What is Arsenal’s rebuild four transfer windows in?

Arsenal hired Mikel Arteta in December 2019 and the mountainous task of a squad overhaul, a rebuild of a bloated, underachieving team, was set in place.

Six months earlier former Arsenal Invincible, Edu, was named technical director. And together with new CEO, Vinai Venkatesham, the trio was to transform a fading great into a new colourful threat in the Premier League.

Four transfer windows have now come and gone. Many fans expected the rebuild to be completed by now. Is it?

Arteta rebuffed similar questions about the overhaul earlier this summer, urging reporters to ask again at the end of the window. Arsenal were going to be “ruthless”, he said on a prior occasion.

Let’s dive in and see just what this rebuild looks like. How much money has been spent so far? What’s still missing? What’s been done well? There’s a lot to unpack…

Messy, messy business

Arsenal’s lineup against Man City this weekend included only two Arteta/Edu/Vinai signings (AEV for short), Cedric and Martin Ødegaard, and seven players who were at the club when Arsene Wenger managed.

Granted, Ben White, Gabriel and Thomas Partey would’ve started were they not unavailable, but those numbers still don’t indicate an overhaul close to completion.

Starting XI vs Man City

That’s mostly a consequence of missteps and ugly divorces in previous transfer windows.

Arsenal have spent about £230m on twelve permanent signings since January 2020, Arteta’s first transfer month.

AEV’s first signing was Pablo Mari, who was benched over outcast Sead Kolasinac against the reigning Premier League winners on Saturday. AEV-acquired Willian had such a dire time at Arsenal that the club and player terminated the contract only a year into a three year deal. Failed attempts to find a second goalkeeper in Alex Runarsson and Mat Ryan is noteworthy too. Cedric hasn’t been particularly impressive either.

These failed signings added more time to the rebuild, as AEV effectively had to clear out their own deadwood. Nobody expected them to get every deal right but, again, four transfer windows in, having spent £230m, it feels like we should see the affect of that more clearly.

A bigger issue, however, is Arsenal’s inability to sell players. COVID has cut prices and fewer clubs have money to spend, but the Gunners (with Edu in front) have sold no more than two players for a fee since Arteta became coach: Emiliano Martinez (£16m) and Joe Willock (£26m).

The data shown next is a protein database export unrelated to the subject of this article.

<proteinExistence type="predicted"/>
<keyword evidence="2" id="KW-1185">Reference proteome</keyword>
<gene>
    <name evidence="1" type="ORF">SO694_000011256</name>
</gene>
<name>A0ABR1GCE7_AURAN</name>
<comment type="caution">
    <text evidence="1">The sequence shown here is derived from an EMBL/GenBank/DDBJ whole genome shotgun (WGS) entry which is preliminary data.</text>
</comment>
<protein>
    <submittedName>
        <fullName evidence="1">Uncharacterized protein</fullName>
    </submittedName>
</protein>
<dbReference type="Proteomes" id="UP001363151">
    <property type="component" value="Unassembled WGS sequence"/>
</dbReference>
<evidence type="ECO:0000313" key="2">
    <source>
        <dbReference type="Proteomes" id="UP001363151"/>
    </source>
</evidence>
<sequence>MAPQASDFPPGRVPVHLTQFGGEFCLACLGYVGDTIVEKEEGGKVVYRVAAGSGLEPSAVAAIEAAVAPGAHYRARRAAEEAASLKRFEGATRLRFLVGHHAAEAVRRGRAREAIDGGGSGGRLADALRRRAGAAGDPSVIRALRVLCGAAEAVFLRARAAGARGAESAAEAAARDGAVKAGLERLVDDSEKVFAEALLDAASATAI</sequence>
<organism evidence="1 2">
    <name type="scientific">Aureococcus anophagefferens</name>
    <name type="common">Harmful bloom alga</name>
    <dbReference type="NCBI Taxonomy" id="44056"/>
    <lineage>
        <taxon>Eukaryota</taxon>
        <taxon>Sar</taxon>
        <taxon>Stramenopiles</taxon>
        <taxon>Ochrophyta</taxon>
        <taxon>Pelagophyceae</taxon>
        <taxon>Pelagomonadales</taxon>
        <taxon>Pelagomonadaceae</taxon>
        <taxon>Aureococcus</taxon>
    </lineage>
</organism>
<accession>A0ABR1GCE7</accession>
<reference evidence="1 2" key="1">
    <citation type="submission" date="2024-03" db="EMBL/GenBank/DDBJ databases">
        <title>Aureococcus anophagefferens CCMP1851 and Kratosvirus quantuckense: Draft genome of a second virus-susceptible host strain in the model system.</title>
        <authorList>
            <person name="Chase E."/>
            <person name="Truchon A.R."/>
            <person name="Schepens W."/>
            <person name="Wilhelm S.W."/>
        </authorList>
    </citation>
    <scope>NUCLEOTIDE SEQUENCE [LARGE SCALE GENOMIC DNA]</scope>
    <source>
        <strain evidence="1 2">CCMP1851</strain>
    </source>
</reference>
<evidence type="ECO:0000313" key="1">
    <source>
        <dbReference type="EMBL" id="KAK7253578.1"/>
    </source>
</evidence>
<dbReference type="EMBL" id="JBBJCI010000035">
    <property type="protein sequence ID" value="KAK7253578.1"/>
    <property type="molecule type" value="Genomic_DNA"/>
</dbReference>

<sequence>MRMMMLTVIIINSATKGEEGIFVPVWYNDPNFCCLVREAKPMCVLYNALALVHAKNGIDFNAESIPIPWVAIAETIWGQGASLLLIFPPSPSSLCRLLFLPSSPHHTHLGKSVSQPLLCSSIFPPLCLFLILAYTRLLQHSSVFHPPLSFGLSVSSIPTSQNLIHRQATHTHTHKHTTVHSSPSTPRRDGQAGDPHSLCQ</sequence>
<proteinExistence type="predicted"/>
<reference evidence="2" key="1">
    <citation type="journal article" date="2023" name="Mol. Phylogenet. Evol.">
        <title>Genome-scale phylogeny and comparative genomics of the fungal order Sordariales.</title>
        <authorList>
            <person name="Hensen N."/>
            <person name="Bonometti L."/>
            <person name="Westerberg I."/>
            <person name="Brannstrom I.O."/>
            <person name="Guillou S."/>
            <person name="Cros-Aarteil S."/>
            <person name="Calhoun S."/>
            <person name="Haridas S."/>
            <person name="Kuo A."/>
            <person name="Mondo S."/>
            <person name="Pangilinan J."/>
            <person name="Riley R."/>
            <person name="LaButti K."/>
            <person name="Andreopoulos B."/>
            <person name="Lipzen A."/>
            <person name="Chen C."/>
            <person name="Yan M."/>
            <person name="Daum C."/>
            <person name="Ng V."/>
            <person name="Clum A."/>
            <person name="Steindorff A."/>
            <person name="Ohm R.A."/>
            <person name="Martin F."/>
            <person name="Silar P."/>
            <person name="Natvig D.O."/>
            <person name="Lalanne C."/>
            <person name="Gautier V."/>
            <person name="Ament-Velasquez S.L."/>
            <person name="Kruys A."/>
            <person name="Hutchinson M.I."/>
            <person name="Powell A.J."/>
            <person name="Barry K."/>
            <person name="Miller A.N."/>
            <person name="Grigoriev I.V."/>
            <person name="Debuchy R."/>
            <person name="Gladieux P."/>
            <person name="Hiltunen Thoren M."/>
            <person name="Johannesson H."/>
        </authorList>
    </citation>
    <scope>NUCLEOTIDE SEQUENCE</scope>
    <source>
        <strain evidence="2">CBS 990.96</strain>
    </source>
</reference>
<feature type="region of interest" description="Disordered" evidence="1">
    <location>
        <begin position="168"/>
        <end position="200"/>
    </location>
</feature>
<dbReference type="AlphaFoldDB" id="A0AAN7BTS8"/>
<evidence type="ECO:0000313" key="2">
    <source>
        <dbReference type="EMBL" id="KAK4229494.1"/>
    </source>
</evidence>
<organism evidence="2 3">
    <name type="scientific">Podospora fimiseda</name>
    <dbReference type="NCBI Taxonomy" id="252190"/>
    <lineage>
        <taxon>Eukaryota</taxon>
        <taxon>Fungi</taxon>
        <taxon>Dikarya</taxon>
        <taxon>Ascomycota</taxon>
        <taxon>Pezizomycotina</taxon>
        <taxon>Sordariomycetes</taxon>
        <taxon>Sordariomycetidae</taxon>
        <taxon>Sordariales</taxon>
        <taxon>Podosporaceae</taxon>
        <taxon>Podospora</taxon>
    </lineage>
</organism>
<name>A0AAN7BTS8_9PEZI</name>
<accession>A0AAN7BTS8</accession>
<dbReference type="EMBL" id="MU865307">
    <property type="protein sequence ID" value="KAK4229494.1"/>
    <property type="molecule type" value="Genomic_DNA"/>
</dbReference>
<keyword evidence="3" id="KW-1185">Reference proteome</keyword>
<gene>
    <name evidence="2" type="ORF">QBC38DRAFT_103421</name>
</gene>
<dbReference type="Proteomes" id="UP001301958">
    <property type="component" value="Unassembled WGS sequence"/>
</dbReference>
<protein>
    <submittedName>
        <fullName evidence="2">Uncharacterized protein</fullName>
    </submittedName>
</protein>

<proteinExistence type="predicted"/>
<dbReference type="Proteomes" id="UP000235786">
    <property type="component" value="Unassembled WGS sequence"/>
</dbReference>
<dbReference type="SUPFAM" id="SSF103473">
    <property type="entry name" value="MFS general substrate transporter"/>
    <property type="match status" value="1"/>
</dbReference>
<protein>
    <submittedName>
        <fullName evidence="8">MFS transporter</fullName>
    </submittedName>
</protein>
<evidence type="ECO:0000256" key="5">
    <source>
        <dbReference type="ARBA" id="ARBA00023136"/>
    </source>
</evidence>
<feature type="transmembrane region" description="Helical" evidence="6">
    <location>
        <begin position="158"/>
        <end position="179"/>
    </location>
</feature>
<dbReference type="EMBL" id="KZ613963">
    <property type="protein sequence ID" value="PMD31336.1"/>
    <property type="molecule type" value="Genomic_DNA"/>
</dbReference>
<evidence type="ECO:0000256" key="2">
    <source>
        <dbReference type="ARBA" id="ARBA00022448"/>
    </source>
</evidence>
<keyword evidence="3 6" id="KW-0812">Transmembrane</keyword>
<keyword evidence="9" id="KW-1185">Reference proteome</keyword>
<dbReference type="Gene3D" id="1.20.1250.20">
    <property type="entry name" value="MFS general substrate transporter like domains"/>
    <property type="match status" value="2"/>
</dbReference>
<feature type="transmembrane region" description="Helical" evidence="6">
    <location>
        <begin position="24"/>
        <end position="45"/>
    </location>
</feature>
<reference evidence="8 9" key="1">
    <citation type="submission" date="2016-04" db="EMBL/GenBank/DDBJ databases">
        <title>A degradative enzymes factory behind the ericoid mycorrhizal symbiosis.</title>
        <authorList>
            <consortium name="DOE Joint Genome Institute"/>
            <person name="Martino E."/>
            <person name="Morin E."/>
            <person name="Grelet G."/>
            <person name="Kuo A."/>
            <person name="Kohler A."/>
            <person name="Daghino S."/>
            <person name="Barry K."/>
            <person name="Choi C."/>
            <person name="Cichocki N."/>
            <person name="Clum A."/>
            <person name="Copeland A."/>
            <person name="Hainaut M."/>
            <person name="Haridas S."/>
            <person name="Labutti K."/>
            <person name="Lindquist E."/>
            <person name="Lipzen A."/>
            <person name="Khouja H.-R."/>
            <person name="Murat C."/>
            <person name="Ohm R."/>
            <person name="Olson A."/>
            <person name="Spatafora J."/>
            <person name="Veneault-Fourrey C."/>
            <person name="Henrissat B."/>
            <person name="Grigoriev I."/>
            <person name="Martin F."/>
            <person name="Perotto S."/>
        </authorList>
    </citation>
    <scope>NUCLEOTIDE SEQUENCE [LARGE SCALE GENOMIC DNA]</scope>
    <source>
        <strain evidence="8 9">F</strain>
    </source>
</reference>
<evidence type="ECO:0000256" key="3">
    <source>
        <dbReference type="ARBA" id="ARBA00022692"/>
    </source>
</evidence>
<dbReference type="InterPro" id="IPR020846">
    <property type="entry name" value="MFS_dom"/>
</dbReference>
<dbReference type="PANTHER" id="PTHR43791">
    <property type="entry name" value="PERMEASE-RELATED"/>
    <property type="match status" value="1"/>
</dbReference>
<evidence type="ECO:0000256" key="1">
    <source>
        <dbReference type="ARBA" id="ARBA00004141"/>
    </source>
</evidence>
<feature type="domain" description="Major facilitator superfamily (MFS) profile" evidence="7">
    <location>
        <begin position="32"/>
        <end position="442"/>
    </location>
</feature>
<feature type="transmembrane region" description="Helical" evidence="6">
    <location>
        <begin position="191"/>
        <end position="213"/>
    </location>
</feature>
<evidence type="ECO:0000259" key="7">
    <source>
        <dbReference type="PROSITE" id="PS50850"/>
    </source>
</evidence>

That’s not good enough.

Arsenal have had to relieve the squad of five first team players for free or mutual termination of contract in that time. Alonside buckets of loan deals, Mesut Özil and Shkodran Mustafi had to be pried out of the club in costly divorces. It’s fair to wonder if the lost value from these breakups is a result of poor transfer management.

To make things worse, Alexandre Lacazette, Sead Kolasinac, Mohamed Elneny and Eddie Nketiah can all exit for free next summer and leave the club empty-handed.

But what’s now clear is that Arsenal’s rebuild isn’t for the short term, rather the long term. AEV have singed six players for £150m this summer, all of whom are 23 years or younger. That’s a clear indication of big picture planning. These players will grow together and hit their peak together. They won’t reach their full potential now or next year, but in a few years when the rebuild will be complete – once all the missing pieces have been added.

What’s next?

Hector Bellerin’s replacement, Takehiro Tomiyasu, will hopefully fill one of the positions Arsenal needed to strengthen for years to come. This summer’s business has also bolstered the central defence, left back and goalkeeping positions and added a starting playmaker and a central midfielder after an exodus of midfielders.

Going forward AEV might shift their eyes more upfield. Lacazette is on the last year of his contract and will be 31 at the end of it. It feels natural that Arsenal put big money towards signing a new starting striker next summer.

Depth to the midfield is necessary too and might become an issue as soon as January, when Thomas Partey and Elneny leave for the African Cup of Nations.

Additionally, AEV might want to replace some of their current centre-backs, after unimpressive starts to the season and not quite fitting the ball-playing defender role. William Saliba could be an in-house replacement for Calum Chambers, for example.

At the moment, this lineup is the closest starting XI designed by Arteta and co:

“You pay for the education of the young with points”

AEV’s rebuild is starting to take shape but is far from complete. They set out on a long term project and results will suffer in the short term, as we’re witnessing now.

The Kroenkes will be aware of this – they likely approved it – and that understanding might give Arteta extra time even as poor results add up. Changing strategies midway through a defining rebuild isn’t ideal. But it begs the question of why a first-time manager and club technical director were given such a task in the first place.

Wenger once said: “You pay for the education of young players with points.” A fitting comparison to the management of the club today.

Twitter: Awoaken

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